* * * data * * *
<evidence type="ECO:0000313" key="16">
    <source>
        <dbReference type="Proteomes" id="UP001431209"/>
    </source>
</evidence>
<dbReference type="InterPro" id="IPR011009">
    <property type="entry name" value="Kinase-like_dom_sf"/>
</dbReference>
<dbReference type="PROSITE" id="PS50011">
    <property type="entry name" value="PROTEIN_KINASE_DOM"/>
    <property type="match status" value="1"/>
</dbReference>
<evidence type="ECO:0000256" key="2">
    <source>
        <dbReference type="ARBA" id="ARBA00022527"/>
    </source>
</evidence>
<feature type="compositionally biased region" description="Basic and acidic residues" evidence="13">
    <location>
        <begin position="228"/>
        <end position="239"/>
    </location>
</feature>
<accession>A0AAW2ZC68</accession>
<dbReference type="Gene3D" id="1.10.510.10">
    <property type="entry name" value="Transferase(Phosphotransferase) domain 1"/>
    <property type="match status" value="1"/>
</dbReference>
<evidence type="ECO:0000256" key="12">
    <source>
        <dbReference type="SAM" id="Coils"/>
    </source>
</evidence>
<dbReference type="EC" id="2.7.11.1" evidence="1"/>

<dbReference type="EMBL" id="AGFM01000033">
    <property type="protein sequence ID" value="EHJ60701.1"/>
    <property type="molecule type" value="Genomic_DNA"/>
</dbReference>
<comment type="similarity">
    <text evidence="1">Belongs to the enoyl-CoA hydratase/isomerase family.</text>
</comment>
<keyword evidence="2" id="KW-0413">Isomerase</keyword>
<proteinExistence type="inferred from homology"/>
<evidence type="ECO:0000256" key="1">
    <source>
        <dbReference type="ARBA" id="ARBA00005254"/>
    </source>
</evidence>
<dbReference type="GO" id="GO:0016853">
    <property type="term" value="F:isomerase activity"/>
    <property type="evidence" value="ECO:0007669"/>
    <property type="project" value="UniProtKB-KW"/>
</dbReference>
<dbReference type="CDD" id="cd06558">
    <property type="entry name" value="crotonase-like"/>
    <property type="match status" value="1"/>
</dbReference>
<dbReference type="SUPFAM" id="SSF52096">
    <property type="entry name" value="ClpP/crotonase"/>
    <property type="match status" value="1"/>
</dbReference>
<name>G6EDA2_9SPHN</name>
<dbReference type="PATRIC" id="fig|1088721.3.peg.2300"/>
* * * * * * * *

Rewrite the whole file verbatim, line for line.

<evidence type="ECO:0000313" key="16">
    <source>
        <dbReference type="Proteomes" id="UP001431209"/>
    </source>
</evidence>
<dbReference type="InterPro" id="IPR011009">
    <property type="entry name" value="Kinase-like_dom_sf"/>
</dbReference>
<dbReference type="PROSITE" id="PS50011">
    <property type="entry name" value="PROTEIN_KINASE_DOM"/>
    <property type="match status" value="1"/>
</dbReference>
<evidence type="ECO:0000256" key="2">
    <source>
        <dbReference type="ARBA" id="ARBA00022527"/>
    </source>
</evidence>
<feature type="compositionally biased region" description="Basic and acidic residues" evidence="13">
    <location>
        <begin position="228"/>
        <end position="239"/>
    </location>
</feature>
<accession>A0AAW2ZC68</accession>
<dbReference type="Gene3D" id="1.10.510.10">
    <property type="entry name" value="Transferase(Phosphotransferase) domain 1"/>
    <property type="match status" value="1"/>
</dbReference>
<evidence type="ECO:0000256" key="12">
    <source>
        <dbReference type="SAM" id="Coils"/>
    </source>
</evidence>
<dbReference type="EC" id="2.7.11.1" evidence="1"/>

<dbReference type="EMBL" id="AGFM01000033">
    <property type="protein sequence ID" value="EHJ60701.1"/>
    <property type="molecule type" value="Genomic_DNA"/>
</dbReference>
<comment type="similarity">
    <text evidence="1">Belongs to the enoyl-CoA hydratase/isomerase family.</text>
</comment>
<keyword evidence="2" id="KW-0413">Isomerase</keyword>
<proteinExistence type="inferred from homology"/>
<evidence type="ECO:0000256" key="1">
    <source>
        <dbReference type="ARBA" id="ARBA00005254"/>
    </source>
</evidence>
<dbReference type="GO" id="GO:0016853">
    <property type="term" value="F:isomerase activity"/>
    <property type="evidence" value="ECO:0007669"/>
    <property type="project" value="UniProtKB-KW"/>
</dbReference>
<dbReference type="CDD" id="cd06558">
    <property type="entry name" value="crotonase-like"/>
    <property type="match status" value="1"/>
</dbReference>
<dbReference type="SUPFAM" id="SSF52096">
    <property type="entry name" value="ClpP/crotonase"/>
    <property type="match status" value="1"/>
</dbReference>
<name>G6EDA2_9SPHN</name>
<dbReference type="PATRIC" id="fig|1088721.3.peg.2300"/>